Who knew? The ingredients for moral fiber — and video success — have been in your crisper all along. Meet Bob the Tomato, his buddy Larry the Cucumber, and the other computer-animated produce who populate VeggieTales, the video series that teaches kids to love thy neighbor even as it goofs on Batman, Star Trek, and Gilligan’s Island.
This isn’t your garden-variety religious tape. Little David slays a Giant Pickle, the Grapes of Wrath teach Jr. Asparagus about getting along with fruit, and two ravenous Gourds save the starship Apple Pie by devouring a meteor. Though they’re currently available only at religious bookstores, the nine half-hour tapes from Big Idea Productions, $14.95 each, have shipped a meaty 2.1 million copies. ”I guess people will drive an extra five miles to find videos they like,” says their creator, former puppeteer Phil Vischer, 31. One reason is the Tales‘ easy-does-it moralizing. ”Ninety-two percent of Americans say they believe in a higher power,” says Vischer, a suburban Chicago father of three, ”yet people are very uncomfortable with overly Christian products, so we’re not trying to be a Christian media company. We’re a media company with a Christian worldview.”
Corny as it seems, people relish them. ”We can’t keep them in stock,” says Gary Bibb, supervisor of Denver’s Lifeway Christian Store, who calls VeggieTales his top-selling kids’ series. ”We even have teens and adults buying them for themselves.” Loren Hall, who tracks video sales for the Christian Music Trade Association, puts the phenomenon in perspective: ”If you look at 1997 Christian-video sales, VeggieTales has sold 680,000 copies. The other 41 titles on the [top 50] chart — put together — sold 457,000.”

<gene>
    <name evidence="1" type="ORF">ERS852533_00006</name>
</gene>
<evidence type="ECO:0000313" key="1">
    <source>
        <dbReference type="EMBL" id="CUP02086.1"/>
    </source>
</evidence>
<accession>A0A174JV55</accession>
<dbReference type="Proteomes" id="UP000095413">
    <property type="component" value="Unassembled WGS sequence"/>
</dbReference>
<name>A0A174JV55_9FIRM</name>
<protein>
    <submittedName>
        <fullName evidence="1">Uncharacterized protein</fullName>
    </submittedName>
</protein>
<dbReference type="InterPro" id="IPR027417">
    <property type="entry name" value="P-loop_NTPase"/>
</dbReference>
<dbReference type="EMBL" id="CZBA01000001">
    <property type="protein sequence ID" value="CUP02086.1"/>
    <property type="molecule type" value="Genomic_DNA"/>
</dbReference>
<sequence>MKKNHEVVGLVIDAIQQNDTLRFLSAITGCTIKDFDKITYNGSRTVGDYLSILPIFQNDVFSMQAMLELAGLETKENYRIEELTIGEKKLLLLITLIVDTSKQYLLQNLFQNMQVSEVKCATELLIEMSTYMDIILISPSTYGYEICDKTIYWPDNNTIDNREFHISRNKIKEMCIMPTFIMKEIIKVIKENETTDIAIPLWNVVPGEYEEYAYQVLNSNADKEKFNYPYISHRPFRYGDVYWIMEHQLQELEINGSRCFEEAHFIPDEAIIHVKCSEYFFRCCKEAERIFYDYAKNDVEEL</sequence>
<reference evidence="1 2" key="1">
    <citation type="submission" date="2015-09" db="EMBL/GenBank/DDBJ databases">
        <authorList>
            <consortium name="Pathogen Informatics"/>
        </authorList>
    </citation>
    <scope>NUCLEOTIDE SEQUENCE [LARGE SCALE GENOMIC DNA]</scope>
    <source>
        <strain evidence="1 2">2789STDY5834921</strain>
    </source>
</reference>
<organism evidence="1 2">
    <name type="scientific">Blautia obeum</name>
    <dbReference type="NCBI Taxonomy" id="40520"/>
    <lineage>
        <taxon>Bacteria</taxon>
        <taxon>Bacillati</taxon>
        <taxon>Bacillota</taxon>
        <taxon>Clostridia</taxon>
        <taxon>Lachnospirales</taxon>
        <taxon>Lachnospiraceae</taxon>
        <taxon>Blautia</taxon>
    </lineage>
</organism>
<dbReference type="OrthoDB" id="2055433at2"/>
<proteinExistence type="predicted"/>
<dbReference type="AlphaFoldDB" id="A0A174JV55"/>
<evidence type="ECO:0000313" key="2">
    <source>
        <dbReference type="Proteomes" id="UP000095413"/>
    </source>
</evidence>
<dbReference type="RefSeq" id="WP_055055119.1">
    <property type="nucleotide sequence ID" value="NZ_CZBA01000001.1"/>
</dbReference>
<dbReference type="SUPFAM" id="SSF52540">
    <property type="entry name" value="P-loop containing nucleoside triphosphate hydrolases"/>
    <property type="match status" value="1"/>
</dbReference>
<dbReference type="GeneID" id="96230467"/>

VeggieTales plowed through its salad days. In 1994, using $60,000 of borrowed green — and animating limbless vegetables because hands are tricky to render — Vischer (who voices Bob) tapped college buddy Mike Nawrocki (who voices Larry), formed Big Idea, and cranked out the first entry, Where’s God When I’m S-scared? Now Vischer has 38 employees playing ketchup with their unexpected success, feeding the market with ties, books, tees, and CDs. Movie studios have come knocking too — Columbia TriStar dangled a deal, says Vischer — but he’s turned away all comers rather than be ”Kricfalusied,” referring to animator John Kricfalusi, who was ousted from The Ren & Stimpy Show after he sold it to Nickelodeon. Last month’s Josh and the Big Wall shot onto the charts, and while mass market stores will begin selling the series in the spring, Vischer has his eye on the big rutabaga. ”We’re not anywhere near what I want to accomplish. We’re still not on the same shelf as Disney.” Or the same aisle.